where Isc is the short circuit current as function of time, Isc0 is the Isc value at the time when toxin is injected in the chamber, t0 is the time needed for the current to drop 50% from the initial value and A and b are fitting parameters. The time needed for the current to drop 10% from the initial value, as calculated from equation (1), was considered to be proportional to the insertion time, T0. Experiments for each toxin were repeated at least three times. The slope corresponding to the Isc between 20% and 80% was calculated with the program Sigma-Plot (Jandel Scientific Corporation, Inc.) and was taken to be proportional to the ion-transport activity of the toxin. To test the effect of the introduced cysteine mutations the residues were reacted with MTS as explained below, using EPR spectroscopy.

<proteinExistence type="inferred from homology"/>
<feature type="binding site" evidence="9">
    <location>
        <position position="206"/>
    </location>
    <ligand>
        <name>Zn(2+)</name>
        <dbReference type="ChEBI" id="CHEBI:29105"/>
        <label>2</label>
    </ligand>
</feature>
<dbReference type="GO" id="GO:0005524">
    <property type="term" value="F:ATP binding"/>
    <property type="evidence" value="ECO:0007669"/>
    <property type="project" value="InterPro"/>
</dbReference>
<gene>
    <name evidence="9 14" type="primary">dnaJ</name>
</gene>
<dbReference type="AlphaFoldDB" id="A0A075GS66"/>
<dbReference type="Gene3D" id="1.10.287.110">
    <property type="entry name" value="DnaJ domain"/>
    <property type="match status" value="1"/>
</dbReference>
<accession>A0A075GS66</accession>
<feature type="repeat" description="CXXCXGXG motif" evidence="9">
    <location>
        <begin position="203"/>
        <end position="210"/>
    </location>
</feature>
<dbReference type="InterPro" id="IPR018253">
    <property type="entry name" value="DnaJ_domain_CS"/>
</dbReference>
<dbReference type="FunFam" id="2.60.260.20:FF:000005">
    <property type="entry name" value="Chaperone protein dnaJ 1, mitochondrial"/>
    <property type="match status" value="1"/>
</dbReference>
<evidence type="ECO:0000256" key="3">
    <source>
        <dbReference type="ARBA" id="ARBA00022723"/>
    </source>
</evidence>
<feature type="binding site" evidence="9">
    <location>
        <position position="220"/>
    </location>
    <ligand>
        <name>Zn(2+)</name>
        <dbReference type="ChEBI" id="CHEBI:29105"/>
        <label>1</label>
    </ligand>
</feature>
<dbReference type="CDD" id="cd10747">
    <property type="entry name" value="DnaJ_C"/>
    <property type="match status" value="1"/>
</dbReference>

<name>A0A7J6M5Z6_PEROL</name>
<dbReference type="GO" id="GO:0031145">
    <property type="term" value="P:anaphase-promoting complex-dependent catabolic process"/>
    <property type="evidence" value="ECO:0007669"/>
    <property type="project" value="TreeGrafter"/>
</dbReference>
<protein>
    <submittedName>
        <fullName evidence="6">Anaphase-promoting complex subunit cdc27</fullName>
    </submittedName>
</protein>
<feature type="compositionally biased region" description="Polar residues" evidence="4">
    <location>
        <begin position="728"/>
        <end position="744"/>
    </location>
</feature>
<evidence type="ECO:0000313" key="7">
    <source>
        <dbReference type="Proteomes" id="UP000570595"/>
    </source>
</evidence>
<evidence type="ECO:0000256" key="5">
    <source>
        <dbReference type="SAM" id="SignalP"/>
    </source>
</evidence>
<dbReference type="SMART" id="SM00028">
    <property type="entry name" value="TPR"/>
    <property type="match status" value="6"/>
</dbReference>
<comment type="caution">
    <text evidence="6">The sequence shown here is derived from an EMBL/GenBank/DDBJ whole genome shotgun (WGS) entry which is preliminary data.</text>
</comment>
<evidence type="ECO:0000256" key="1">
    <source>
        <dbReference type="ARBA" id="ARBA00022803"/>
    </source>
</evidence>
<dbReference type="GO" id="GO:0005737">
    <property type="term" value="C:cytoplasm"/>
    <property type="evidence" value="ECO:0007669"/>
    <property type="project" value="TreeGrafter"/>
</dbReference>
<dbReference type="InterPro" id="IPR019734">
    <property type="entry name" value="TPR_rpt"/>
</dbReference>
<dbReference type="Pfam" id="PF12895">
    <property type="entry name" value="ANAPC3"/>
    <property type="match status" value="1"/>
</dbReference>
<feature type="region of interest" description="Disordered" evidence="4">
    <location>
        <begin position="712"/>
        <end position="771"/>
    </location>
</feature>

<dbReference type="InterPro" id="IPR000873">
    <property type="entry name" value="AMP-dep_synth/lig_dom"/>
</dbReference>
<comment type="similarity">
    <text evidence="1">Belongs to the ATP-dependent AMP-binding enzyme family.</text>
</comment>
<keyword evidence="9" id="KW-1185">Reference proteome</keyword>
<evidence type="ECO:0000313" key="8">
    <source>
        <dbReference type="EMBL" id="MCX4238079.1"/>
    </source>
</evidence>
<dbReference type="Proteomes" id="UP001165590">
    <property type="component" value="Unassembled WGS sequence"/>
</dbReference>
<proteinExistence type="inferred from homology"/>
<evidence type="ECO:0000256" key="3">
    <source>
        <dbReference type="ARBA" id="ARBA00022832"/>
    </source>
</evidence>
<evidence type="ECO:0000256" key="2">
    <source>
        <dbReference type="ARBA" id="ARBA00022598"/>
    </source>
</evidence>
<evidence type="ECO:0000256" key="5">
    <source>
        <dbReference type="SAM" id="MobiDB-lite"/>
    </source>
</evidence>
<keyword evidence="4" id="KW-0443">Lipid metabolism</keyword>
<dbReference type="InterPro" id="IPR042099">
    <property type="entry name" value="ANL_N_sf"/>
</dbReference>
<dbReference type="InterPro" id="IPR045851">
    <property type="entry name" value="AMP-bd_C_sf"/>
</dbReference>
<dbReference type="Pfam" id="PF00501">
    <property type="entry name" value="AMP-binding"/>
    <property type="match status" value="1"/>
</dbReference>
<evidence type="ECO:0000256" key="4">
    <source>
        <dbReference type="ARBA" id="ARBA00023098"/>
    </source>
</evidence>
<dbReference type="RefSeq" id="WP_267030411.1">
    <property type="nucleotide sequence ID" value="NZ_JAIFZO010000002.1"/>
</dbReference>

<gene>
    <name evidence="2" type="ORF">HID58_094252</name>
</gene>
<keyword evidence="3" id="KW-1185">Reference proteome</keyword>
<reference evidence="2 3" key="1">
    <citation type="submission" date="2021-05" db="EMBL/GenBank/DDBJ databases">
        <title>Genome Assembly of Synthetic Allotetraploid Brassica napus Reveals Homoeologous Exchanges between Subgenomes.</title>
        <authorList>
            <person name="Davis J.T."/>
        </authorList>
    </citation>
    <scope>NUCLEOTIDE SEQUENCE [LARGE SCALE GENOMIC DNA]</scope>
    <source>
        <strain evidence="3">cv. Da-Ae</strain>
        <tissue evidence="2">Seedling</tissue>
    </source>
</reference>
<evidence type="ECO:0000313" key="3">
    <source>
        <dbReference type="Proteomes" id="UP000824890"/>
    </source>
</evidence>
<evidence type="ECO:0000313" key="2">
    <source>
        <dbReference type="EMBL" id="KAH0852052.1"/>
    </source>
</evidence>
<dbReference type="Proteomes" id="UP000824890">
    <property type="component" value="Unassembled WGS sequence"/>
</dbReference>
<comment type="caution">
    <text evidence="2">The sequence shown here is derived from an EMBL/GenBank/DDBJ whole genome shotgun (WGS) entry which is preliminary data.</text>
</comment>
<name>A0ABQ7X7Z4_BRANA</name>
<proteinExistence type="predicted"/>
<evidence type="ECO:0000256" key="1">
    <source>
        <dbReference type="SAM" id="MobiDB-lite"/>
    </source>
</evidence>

Circular dichroism spectroscopy and thermal analysis
Proteins for CD analysis were purified as explained above using 40 mM phosphate buffer, pH 7.4 as mobile phase. Thirty μg of toxin was analyzed in a 1.0 cm path length Hellma quartz cuvette, in the range λ = 200-250 nm at room temperature in an Aviv 62DS spectrometer. The thermal melting analysis was done by increasing the temperature from 30 to 90°C in 3°C increments. The equilibration point was determined by the program IGOR, which controls the CD spectrometer. The CD spectrum for melting analysis was taken at λ = 223 nm.
EPR Spectroscopy and continuous wave (CW) power saturation